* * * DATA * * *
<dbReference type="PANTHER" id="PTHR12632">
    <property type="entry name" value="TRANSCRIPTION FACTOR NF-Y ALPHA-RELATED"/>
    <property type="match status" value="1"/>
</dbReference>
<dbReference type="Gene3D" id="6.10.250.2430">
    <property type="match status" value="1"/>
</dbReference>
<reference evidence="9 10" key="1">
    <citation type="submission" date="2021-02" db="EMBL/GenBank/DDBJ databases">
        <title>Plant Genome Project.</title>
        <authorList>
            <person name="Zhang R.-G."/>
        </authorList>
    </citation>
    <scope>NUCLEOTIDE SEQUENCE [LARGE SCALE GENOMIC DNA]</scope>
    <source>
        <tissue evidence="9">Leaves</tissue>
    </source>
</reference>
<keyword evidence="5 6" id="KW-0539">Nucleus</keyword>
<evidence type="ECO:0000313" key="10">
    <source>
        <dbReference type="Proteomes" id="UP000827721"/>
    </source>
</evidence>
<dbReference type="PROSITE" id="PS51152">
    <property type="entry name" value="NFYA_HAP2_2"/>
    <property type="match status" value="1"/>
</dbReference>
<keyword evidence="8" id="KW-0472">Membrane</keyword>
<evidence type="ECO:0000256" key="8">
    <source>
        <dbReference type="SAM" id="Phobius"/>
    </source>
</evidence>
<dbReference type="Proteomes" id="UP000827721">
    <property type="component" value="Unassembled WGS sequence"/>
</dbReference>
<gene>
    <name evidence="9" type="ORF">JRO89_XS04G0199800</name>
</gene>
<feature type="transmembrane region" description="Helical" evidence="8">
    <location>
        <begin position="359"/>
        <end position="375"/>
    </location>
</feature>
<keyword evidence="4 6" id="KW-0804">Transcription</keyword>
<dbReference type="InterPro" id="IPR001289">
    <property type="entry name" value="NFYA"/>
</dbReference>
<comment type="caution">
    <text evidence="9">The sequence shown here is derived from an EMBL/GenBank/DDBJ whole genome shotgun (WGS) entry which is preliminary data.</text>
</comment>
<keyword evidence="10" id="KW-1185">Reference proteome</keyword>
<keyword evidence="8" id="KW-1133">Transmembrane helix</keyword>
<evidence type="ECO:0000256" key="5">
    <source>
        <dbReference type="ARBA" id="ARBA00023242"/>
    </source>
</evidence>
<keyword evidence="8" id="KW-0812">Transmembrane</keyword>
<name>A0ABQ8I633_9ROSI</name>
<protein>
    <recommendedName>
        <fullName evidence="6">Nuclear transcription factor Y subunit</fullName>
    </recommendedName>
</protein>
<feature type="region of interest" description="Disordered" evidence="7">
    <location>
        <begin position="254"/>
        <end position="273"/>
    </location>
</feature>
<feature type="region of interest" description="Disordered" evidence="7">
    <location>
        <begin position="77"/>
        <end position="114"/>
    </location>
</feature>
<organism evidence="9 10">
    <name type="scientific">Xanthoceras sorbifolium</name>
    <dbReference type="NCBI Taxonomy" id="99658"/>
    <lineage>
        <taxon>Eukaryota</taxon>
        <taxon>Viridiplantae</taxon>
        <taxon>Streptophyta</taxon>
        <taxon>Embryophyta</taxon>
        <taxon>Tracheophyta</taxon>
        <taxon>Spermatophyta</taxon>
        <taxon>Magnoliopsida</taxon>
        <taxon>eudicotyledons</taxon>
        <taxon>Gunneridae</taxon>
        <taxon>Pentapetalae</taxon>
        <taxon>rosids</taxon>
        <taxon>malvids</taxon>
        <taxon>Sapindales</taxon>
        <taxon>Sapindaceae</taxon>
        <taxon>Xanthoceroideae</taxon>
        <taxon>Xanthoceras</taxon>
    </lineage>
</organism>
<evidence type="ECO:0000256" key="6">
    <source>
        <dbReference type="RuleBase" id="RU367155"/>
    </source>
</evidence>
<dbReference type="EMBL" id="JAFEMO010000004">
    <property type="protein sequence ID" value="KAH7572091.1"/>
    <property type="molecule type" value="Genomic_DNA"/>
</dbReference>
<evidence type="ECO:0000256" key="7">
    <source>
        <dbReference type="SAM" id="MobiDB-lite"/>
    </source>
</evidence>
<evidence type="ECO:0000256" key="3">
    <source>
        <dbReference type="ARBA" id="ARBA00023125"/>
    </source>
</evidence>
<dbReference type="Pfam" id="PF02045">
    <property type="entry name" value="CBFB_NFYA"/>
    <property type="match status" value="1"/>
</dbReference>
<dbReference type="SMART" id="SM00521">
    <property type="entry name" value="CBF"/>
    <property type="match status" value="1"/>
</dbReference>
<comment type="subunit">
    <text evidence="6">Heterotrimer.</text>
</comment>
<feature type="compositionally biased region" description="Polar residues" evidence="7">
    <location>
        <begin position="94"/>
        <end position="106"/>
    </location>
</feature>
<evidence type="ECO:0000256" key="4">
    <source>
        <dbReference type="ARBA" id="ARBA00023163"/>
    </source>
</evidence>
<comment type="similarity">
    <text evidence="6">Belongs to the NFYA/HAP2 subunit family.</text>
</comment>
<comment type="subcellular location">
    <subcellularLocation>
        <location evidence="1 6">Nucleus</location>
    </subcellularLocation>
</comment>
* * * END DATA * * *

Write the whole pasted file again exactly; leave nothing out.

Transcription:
<dbReference type="PANTHER" id="PTHR12632">
    <property type="entry name" value="TRANSCRIPTION FACTOR NF-Y ALPHA-RELATED"/>
    <property type="match status" value="1"/>
</dbReference>
<dbReference type="Gene3D" id="6.10.250.2430">
    <property type="match status" value="1"/>
</dbReference>
<reference evidence="9 10" key="1">
    <citation type="submission" date="2021-02" db="EMBL/GenBank/DDBJ databases">
        <title>Plant Genome Project.</title>
        <authorList>
            <person name="Zhang R.-G."/>
        </authorList>
    </citation>
    <scope>NUCLEOTIDE SEQUENCE [LARGE SCALE GENOMIC DNA]</scope>
    <source>
        <tissue evidence="9">Leaves</tissue>
    </source>
</reference>
<keyword evidence="5 6" id="KW-0539">Nucleus</keyword>
<evidence type="ECO:0000313" key="10">
    <source>
        <dbReference type="Proteomes" id="UP000827721"/>
    </source>
</evidence>
<dbReference type="PROSITE" id="PS51152">
    <property type="entry name" value="NFYA_HAP2_2"/>
    <property type="match status" value="1"/>
</dbReference>
<keyword evidence="8" id="KW-0472">Membrane</keyword>
<evidence type="ECO:0000256" key="8">
    <source>
        <dbReference type="SAM" id="Phobius"/>
    </source>
</evidence>
<dbReference type="Proteomes" id="UP000827721">
    <property type="component" value="Unassembled WGS sequence"/>
</dbReference>
<gene>
    <name evidence="9" type="ORF">JRO89_XS04G0199800</name>
</gene>
<feature type="transmembrane region" description="Helical" evidence="8">
    <location>
        <begin position="359"/>
        <end position="375"/>
    </location>
</feature>
<keyword evidence="4 6" id="KW-0804">Transcription</keyword>
<dbReference type="InterPro" id="IPR001289">
    <property type="entry name" value="NFYA"/>
</dbReference>
<comment type="caution">
    <text evidence="9">The sequence shown here is derived from an EMBL/GenBank/DDBJ whole genome shotgun (WGS) entry which is preliminary data.</text>
</comment>
<keyword evidence="10" id="KW-1185">Reference proteome</keyword>
<keyword evidence="8" id="KW-1133">Transmembrane helix</keyword>
<evidence type="ECO:0000256" key="5">
    <source>
        <dbReference type="ARBA" id="ARBA00023242"/>
    </source>
</evidence>
<keyword evidence="8" id="KW-0812">Transmembrane</keyword>
<name>A0ABQ8I633_9ROSI</name>
<protein>
    <recommendedName>
        <fullName evidence="6">Nuclear transcription factor Y subunit</fullName>
    </recommendedName>
</protein>
<feature type="region of interest" description="Disordered" evidence="7">
    <location>
        <begin position="254"/>
        <end position="273"/>
    </location>
</feature>
<feature type="region of interest" description="Disordered" evidence="7">
    <location>
        <begin position="77"/>
        <end position="114"/>
    </location>
</feature>
<organism evidence="9 10">
    <name type="scientific">Xanthoceras sorbifolium</name>
    <dbReference type="NCBI Taxonomy" id="99658"/>
    <lineage>
        <taxon>Eukaryota</taxon>
        <taxon>Viridiplantae</taxon>
        <taxon>Streptophyta</taxon>
        <taxon>Embryophyta</taxon>
        <taxon>Tracheophyta</taxon>
        <taxon>Spermatophyta</taxon>
        <taxon>Magnoliopsida</taxon>
        <taxon>eudicotyledons</taxon>
        <taxon>Gunneridae</taxon>
        <taxon>Pentapetalae</taxon>
        <taxon>rosids</taxon>
        <taxon>malvids</taxon>
        <taxon>Sapindales</taxon>
        <taxon>Sapindaceae</taxon>
        <taxon>Xanthoceroideae</taxon>
        <taxon>Xanthoceras</taxon>
    </lineage>
</organism>
<evidence type="ECO:0000256" key="6">
    <source>
        <dbReference type="RuleBase" id="RU367155"/>
    </source>
</evidence>
<dbReference type="EMBL" id="JAFEMO010000004">
    <property type="protein sequence ID" value="KAH7572091.1"/>
    <property type="molecule type" value="Genomic_DNA"/>
</dbReference>
<evidence type="ECO:0000256" key="7">
    <source>
        <dbReference type="SAM" id="MobiDB-lite"/>
    </source>
</evidence>
<evidence type="ECO:0000256" key="3">
    <source>
        <dbReference type="ARBA" id="ARBA00023125"/>
    </source>
</evidence>
<dbReference type="Pfam" id="PF02045">
    <property type="entry name" value="CBFB_NFYA"/>
    <property type="match status" value="1"/>
</dbReference>
<dbReference type="SMART" id="SM00521">
    <property type="entry name" value="CBF"/>
    <property type="match status" value="1"/>
</dbReference>
<comment type="subunit">
    <text evidence="6">Heterotrimer.</text>
</comment>
<feature type="compositionally biased region" description="Polar residues" evidence="7">
    <location>
        <begin position="94"/>
        <end position="106"/>
    </location>
</feature>
<evidence type="ECO:0000256" key="4">
    <source>
        <dbReference type="ARBA" id="ARBA00023163"/>
    </source>
</evidence>
<comment type="similarity">
    <text evidence="6">Belongs to the NFYA/HAP2 subunit family.</text>
</comment>
<comment type="subcellular location">
    <subcellularLocation>
        <location evidence="1 6">Nucleus</location>
    </subcellularLocation>
</comment>